This is the first week of Pennsylvania’s traditional firearms deer season; a long-standing tradition that has brought generations together as fathers and sons, grandfathers and grandsons, brothers and cousins, shared time together in forest and field and in hunting camps throughout the state. Times have changed and now some wives and daughters and granddaughters have joined hunting parties, and many traditional hunting camps are seeing year round use as family getaways.
Often overlooked, however, is the fact that wildlife is a public resource which, in essence, belongs to all the citizens of Pennsylvania whether they are hunters, non-hunters or anti-hunters – whether they are interested in white-tailed deer, wild turkeys, Allegheny woodrats or blue-headed vireos.
A few years ago there was a move to change the name of the Pennsylvania Game Commission to the Pennsylvania Wildlife Commission to more accurately reflect its mission; a proposal that was vehemently opposed by a faction of hunters and so Game Commission it remains.
Now it’s time for a change in two long-standing traditions. Yes indeed, it sure is – in fact it’s long past time for a change.
It’s past time to change the funding base for wildlife programs in Pennsylvania and the composition of the Board of Game Commissioners. Although there have been ups and downs, the general trend has been a steady decline in license sales from 1.3 million in 1982 to 952,000 in 2013 – a 27% decline. At some point the reduction in license sales will have a severe impact on staffing and/or wildlife related programs. Unless there is a change in the Board’s composition and the recruitment of an additional constituency consisting of wildlife watchers and photographers, the programs that will probably suffer most are those dealing with non-game wildlife.
It’s past time for a change, because the citizens of Pennsylvania view wildlife in a different light than they did 50 or 60 or 100 years ago. Look at the situation with predators, Pennsylvania paid bounties on virtually all predators for many years. Now, although a certain element among hunters would like to resume paying bounties, the general public acknowledges predators’ role in the natural world and their increasing interest to photographers and others who enjoy wildlife. Coyotes are a prime example; the Board has seen fit to continue treating them as “varmints” allowing them to be killed every day of the year, in any number.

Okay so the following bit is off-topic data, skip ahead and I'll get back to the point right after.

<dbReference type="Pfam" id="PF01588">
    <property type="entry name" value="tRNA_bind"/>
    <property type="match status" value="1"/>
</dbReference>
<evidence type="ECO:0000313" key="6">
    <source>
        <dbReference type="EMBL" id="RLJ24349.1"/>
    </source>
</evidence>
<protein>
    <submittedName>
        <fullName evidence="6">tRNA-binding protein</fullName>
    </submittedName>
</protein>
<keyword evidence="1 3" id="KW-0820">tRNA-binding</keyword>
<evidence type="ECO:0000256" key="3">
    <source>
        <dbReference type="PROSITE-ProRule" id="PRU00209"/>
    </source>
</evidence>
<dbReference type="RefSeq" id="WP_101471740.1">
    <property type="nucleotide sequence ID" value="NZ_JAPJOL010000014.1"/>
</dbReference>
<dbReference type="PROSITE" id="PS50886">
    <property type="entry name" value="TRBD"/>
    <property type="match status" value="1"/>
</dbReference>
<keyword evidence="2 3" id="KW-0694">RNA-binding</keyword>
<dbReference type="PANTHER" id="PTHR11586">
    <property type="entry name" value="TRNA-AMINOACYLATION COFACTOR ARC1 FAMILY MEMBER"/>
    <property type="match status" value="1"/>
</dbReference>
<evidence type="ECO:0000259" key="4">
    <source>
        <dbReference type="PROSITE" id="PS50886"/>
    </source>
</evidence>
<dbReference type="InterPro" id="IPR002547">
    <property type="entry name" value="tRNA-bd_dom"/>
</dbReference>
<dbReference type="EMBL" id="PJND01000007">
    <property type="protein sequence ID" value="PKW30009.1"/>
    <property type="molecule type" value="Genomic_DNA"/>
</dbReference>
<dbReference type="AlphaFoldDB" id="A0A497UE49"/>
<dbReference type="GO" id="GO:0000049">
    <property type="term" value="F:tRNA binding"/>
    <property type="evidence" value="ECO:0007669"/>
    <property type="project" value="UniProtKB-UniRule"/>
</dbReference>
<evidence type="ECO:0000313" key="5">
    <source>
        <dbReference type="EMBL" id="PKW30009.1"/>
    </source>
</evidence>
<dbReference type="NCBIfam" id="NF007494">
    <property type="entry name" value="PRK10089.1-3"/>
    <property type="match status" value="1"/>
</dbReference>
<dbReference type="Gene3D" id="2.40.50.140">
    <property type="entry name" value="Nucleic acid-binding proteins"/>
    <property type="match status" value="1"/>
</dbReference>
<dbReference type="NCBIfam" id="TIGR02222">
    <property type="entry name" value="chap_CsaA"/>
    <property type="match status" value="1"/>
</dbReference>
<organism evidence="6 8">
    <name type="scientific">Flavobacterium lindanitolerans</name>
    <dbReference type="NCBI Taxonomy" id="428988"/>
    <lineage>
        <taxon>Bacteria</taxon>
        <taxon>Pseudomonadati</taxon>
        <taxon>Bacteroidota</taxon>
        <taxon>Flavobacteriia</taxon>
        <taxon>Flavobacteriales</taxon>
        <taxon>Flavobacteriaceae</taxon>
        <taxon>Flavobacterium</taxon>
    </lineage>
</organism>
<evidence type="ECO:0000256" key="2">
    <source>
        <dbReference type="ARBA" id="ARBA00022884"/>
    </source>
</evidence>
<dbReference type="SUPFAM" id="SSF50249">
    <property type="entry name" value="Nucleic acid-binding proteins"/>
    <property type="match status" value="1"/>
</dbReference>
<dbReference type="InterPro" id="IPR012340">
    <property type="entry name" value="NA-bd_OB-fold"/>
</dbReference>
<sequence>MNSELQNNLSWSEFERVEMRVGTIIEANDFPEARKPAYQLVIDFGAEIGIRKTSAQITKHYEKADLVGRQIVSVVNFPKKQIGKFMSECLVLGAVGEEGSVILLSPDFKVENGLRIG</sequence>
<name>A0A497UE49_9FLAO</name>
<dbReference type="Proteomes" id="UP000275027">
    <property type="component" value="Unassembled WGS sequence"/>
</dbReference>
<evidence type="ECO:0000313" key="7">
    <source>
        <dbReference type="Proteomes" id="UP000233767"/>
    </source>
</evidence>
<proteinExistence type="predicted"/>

Pennsylvania’s elk herd is a major draw for wildlife watchers and photographers and occupies only a portion of the state’s suitable habitat. When the Game Commission instituted an elk hunt in 2001 it was met with joy by hunters and complaints from wildlife watchers. Only a tiny segment of the elk range is managed as a “no kill” zone, and that’s virtually all within sight of designated viewing areas or public roads; thus elk that have lost all fear of humans and move outside of that zone are shot each year. It seems obvious that hunting is valued over wildlife watching or eco-tourism – what about serving the larger public’s interests?
The gap between the interests the Board of Game Commissioners now represent and the larger public is wide and growing wider as the number of hunters diminishes and the number of wildlife watchers and photographers has grown. The non-consumptive wildlife interests have an obligation to provide significant funding for wildlife programs and deserve a seat at the table, in the form of representation on the Board, when decisions are made. And yes, there will be contentious issues leading to much debate – Pennsylvania’s wildlife deserves no less!
what a majestic elk. Too bad people hunt them.
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